Aesop and Ananse: Animal Fables and Trickster Tales

Through these stories we visit with our ancestors as we receive and, in turn, pass on their wisdom through the millennia."
-- From IAHBING, "The Talking Drum"

Fables and trickster tales are short narratives that use animal characters with human features to convey folk wisdom and to help us understand human nature and human behavior. These stories were originally passed down through oral tradition and were eventually written down. The legendary figure Aesop was reported to have orally passed on his animal fables, which have been linked to earlier beast tales from India and were later written down by the Greeks and Romans. Ananse trickster tales derive from the Asante people of Ghana and were brought by African slaves to the Caribbean and parts of the U.S. These tales developed into Brer Rabbit stories and were written down in the 19th century in the American South.

In this unit, students will become familiar with fables and trickster tales from different cultural traditions and will see how stories change when transferred orally between generations and cultures. They will learn how both types of folktales employ various animals in different ways to portray human strengths and weaknesses and to pass down wisdom from one generation to the next. Use the following lessons to introduce students to world folklore and to explore how folktales convey the perspectives of different world cultures.

This unit is related to the lesson Fables and Trickster Tales Around the World, which provides the same background information for the teacher with different activities appropriate for students in grades 3-5. Please note that different versions of spellings of “Ananse” and “Anansi,” and of “Asante,” “Ashante,” and “Ashanti” exist.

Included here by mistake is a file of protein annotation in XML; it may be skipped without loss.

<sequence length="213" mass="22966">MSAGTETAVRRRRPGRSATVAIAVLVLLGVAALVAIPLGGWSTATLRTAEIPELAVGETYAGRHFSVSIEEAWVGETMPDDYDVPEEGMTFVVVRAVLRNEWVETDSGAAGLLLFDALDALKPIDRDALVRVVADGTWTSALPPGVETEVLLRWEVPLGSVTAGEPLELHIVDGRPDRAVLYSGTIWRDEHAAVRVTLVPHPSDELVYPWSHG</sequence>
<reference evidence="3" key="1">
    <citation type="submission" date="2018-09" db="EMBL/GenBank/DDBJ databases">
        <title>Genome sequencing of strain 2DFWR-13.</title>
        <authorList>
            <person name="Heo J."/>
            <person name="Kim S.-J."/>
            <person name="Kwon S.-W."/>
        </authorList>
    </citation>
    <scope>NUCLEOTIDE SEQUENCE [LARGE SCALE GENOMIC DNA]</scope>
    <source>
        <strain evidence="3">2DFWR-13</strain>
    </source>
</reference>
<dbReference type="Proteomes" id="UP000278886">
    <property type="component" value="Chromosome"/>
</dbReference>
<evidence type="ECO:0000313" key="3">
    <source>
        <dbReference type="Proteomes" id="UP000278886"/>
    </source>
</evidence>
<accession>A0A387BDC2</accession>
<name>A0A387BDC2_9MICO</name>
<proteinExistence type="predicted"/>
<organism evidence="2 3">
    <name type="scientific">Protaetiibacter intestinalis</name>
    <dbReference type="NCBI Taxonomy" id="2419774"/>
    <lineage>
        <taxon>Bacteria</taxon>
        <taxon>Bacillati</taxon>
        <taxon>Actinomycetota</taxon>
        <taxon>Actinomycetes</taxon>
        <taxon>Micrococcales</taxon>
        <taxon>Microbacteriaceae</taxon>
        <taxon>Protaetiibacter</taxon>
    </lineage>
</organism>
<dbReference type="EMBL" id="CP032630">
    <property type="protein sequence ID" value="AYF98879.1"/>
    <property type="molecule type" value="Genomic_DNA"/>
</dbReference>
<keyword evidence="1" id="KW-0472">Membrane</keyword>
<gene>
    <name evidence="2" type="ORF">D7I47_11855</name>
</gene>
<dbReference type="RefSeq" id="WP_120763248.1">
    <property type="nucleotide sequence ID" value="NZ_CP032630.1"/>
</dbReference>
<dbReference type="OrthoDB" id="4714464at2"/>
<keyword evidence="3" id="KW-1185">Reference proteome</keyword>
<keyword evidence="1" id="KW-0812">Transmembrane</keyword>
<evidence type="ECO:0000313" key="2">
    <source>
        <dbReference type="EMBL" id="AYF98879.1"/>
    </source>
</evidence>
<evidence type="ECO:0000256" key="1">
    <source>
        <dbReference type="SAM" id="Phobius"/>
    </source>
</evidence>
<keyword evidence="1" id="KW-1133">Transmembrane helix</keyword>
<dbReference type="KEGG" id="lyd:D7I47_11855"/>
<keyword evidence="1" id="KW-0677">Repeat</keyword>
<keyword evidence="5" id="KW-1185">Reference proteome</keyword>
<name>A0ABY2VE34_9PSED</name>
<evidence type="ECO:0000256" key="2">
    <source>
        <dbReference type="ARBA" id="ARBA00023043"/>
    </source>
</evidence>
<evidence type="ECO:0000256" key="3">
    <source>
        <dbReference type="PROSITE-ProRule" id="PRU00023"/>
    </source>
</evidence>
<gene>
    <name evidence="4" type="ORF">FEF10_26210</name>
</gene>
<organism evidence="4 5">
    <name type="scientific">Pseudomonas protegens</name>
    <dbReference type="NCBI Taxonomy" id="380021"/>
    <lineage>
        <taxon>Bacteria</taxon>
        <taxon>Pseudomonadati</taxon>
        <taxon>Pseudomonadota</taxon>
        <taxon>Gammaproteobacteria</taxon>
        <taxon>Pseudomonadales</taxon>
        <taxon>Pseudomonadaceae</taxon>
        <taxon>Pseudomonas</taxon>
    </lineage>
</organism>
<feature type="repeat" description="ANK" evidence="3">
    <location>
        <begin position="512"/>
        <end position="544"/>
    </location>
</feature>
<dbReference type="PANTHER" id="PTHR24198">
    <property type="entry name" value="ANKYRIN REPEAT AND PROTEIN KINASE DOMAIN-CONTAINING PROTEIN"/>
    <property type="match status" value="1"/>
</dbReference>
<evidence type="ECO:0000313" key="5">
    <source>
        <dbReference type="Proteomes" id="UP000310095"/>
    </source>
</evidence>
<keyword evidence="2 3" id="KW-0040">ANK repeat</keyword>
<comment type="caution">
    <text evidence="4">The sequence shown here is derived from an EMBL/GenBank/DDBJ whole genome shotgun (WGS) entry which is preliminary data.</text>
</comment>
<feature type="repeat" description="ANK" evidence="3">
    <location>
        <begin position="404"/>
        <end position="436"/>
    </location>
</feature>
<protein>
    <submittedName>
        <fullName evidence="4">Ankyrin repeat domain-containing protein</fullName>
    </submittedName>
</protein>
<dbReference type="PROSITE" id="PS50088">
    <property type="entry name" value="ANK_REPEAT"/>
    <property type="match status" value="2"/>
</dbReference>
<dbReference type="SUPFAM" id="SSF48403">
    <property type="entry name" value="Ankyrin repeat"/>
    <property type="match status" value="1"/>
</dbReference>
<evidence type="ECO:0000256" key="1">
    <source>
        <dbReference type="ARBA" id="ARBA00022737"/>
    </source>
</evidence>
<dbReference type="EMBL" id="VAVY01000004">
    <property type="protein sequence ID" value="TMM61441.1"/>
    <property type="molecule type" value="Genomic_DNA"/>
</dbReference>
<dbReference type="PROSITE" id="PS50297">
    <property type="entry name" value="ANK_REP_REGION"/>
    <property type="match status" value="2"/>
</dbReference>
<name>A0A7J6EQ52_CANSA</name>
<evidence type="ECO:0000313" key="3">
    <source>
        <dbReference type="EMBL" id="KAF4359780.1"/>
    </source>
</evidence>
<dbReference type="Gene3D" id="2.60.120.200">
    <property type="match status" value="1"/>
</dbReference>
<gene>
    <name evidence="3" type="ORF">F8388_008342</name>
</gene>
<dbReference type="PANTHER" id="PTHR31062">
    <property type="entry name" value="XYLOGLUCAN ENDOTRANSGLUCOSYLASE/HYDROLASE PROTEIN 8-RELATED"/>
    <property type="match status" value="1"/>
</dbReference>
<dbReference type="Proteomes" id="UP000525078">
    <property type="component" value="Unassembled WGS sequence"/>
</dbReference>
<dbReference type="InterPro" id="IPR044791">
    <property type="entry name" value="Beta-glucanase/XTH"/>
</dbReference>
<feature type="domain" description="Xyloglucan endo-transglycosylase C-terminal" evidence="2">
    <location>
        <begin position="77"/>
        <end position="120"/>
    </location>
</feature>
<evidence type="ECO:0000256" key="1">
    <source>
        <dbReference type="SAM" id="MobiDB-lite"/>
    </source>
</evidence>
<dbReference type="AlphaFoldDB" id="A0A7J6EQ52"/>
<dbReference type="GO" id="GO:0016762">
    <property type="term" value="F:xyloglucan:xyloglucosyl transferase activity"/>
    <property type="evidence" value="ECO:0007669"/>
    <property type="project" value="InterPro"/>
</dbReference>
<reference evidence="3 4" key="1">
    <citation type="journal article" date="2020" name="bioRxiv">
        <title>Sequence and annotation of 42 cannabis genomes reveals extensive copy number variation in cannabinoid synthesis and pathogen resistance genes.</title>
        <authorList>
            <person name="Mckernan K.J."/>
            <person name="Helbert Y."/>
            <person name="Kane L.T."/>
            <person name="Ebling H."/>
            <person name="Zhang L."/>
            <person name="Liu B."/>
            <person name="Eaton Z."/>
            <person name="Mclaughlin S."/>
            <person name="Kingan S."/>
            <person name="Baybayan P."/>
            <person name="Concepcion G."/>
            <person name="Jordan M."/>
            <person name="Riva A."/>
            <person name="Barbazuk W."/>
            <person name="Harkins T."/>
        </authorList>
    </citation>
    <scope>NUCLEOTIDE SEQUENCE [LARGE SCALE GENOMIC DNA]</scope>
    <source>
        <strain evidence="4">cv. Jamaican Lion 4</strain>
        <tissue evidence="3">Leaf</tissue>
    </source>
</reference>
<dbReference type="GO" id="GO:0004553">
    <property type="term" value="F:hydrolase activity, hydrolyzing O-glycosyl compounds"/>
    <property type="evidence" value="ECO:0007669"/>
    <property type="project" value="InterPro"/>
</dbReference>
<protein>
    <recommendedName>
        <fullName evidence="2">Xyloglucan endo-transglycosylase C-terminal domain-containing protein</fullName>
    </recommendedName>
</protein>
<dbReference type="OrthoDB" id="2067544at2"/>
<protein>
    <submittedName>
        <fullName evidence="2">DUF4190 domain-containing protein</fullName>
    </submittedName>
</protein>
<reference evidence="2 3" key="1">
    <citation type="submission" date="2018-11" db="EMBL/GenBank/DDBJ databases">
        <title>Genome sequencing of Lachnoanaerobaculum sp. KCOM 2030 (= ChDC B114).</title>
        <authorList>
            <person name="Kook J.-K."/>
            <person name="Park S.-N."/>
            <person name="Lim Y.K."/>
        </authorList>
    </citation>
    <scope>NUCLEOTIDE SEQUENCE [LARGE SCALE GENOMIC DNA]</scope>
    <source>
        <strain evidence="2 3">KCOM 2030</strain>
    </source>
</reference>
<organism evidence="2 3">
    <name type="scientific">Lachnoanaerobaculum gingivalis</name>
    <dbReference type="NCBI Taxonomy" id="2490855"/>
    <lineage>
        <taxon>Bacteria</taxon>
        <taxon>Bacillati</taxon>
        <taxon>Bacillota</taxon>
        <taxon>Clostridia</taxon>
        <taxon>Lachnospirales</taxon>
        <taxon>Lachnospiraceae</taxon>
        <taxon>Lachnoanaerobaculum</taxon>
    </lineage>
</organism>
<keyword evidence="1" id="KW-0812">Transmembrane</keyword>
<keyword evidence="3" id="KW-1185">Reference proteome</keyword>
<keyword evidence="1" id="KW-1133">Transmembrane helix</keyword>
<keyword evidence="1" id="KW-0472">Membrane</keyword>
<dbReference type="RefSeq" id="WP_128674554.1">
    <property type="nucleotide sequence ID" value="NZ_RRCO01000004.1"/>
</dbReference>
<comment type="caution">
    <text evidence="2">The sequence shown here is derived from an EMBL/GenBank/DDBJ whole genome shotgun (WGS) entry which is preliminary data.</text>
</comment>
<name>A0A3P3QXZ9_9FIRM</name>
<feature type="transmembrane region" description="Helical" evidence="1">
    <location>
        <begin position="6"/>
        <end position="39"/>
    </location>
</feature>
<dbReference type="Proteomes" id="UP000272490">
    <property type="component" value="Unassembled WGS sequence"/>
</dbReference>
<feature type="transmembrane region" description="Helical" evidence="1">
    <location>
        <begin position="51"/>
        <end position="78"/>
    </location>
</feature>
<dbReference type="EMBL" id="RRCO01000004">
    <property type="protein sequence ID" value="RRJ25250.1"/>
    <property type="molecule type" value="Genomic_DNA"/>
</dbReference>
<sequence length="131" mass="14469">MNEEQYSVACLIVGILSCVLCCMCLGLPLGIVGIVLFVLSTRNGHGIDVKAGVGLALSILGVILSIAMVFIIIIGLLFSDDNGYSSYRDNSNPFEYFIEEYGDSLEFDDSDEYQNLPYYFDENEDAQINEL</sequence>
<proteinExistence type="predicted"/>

Guiding Questions

What is a fable, and how are fables different from other types of stories?

What is a trickster tale, and how is it different from other types of tales and from fables?

What are the elements common to fables and trickster tales?

Where does each of these types of stories come from?

How have fables and trickster tales been passed down through time and around the world?

What kinds of wisdom about human nature and human behavior do we learn from fables, and how is this wisdom relevant today?

Learning Objectives

After completing the lessons in this unit, students will be able to

Identify the definition and understand elements of fables and trickster stories

Recognize Aesop's fables and Ananse spider stories

Identify the specific narrative and thematic patterns that occur in fables and trickster tales across cultures

Compare and contrast themes of fables and trickster tales from different cultures

Differentiate between the cautionary lessons and morals of fables and the celebration of the wiles and wit of the underdog in trickster stories